Beverley Bateman http://beverleybateman.blogspot.ca/
Fiona McGier http://www.fionamcgier.com/
Diane Bator http://dbator.blogspot.ca/
Rachael Kosnski http://the-doodling-booktease.tumblr.com/
Margaret Fieland http://www.margaretfieland.com/blog1/
Helena Fairfax http://helenafairfax.com/
Anne Stenhouse http://annestenhousenovelist.wordpress.com/
Marci Baun http://www.marcibaun.com/
A.J. Maguire http://ajmaguire.wordpress.com/
Victoria Chatham http://victoriachatham.webs.com/
Kay Sisk http://kaysisk.blogspot.com
Skye Taylor http://www.skye-writer.com/
Lynn Crain http://www.awriterinvienna.blogspot.com
Rhobin Courtright http://www.rhobinleecourtright.com/
Connie Vines http://connievines.blogspot.com
Tuesday, December 16 2014
Bob Hope made his first USO debut in May of 1941 and continued throughout WWII. In the words of John Steinbeck who was a war correspondent in 1943 - “When the time for recognition of service to the nation in wartime comes to be considered, Bob Hope should be high on the list. This man drives himself and is driven. It is impossible to see how he can do so much, can cover so much ground, can work so hard, and can be so effective. He works month after month at a pace that would kill most people.”
It’s hard to argue with Steinbeck’s assessment considering that Hope did over 200 performances for 35 consecutive years, from WWII to Korea, to Vietnam, Lebanon, Iran and Iraq, and the Persian Gulf. This included 8 straight Christmas tours during the Vietnam War and a Christmas show in Lebanon just 2 months after the bombing of the Marine Barracks in Beirut. In all, his USO tours went on for over half a century, bringing a bit of home and laughter to our military men and women wherever our government chose to send them.
While I worked on Christmas projects, I popped in a compilation of Bob Hope's eight years touring Vietnam at Christmas. I felt nostalgic watching those shows from so long ago. Partly, I supposed, because I was young then, too. But more because in spite of the turmoil and protests that the Vietnam War created here in America, it seemed a more innocent time. Mr. Hope brought girls to sing and dance for soldiers who were barely more than boys and had never been so far from home or so close to death on a daily basis. He brought sports stars and astronauts and comedians. He brought letters from home. He carried a golf club and did soft shoe routines. He joked about the perils of flying into those dangerous places, about arrested landings on carriers and about being in a war zone. It occurred to me that half of the punch lines would be considered politically incorrect today. Even the singing of Silent Night at the end of every show would be considered offensive to some today and therefore deemed inappropriate. And I began to wonder where the spirit of America has gone.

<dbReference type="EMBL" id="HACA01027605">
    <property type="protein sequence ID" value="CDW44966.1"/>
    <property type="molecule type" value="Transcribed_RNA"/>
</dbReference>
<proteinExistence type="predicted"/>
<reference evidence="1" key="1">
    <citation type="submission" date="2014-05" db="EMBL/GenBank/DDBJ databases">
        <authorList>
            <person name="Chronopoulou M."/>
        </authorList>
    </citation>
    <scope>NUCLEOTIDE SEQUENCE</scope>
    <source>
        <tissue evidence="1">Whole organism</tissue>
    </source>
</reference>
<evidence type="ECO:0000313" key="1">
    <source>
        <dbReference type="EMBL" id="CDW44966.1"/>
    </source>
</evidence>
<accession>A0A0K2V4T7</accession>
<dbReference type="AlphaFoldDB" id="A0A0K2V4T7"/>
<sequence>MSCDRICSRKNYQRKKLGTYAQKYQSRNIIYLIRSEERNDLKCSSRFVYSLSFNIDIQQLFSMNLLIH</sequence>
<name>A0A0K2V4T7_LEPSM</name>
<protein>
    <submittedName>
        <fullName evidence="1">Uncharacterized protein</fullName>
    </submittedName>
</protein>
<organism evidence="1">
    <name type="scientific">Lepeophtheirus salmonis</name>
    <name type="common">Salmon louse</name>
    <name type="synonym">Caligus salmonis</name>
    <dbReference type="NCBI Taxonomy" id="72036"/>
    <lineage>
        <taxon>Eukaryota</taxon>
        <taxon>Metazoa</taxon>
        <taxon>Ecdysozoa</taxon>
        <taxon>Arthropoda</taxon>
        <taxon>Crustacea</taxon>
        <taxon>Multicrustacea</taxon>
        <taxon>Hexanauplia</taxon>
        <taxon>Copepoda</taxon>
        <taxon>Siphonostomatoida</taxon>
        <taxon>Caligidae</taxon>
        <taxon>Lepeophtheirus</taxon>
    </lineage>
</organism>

In spite of having come of age during the Vietnam years, I still did a considerable amount of research for two books that I wrote featuring heroes who fought in that far away place at a time when we did not thank our men and women who gave so much when called. I learned far more than I wanted to about the bleak and frustrating day to day slog. About men who gave their lives while politicians gave lip service. I learned from the men themselves about the heartbreak of losing friends on the battlefield and the added heartbreak of being spit on and cursed when they finally made it home again themselves. With these revelations not so faded in my mind, I watched the soldiers who came to Bob Hope’s shows. Men who were tanned and thin, some who were wounded, all who were disillusioned and yet, in spite of all that, there were smiles on their faces during those shows. For those brief hours, the war receded and Hope prevailed.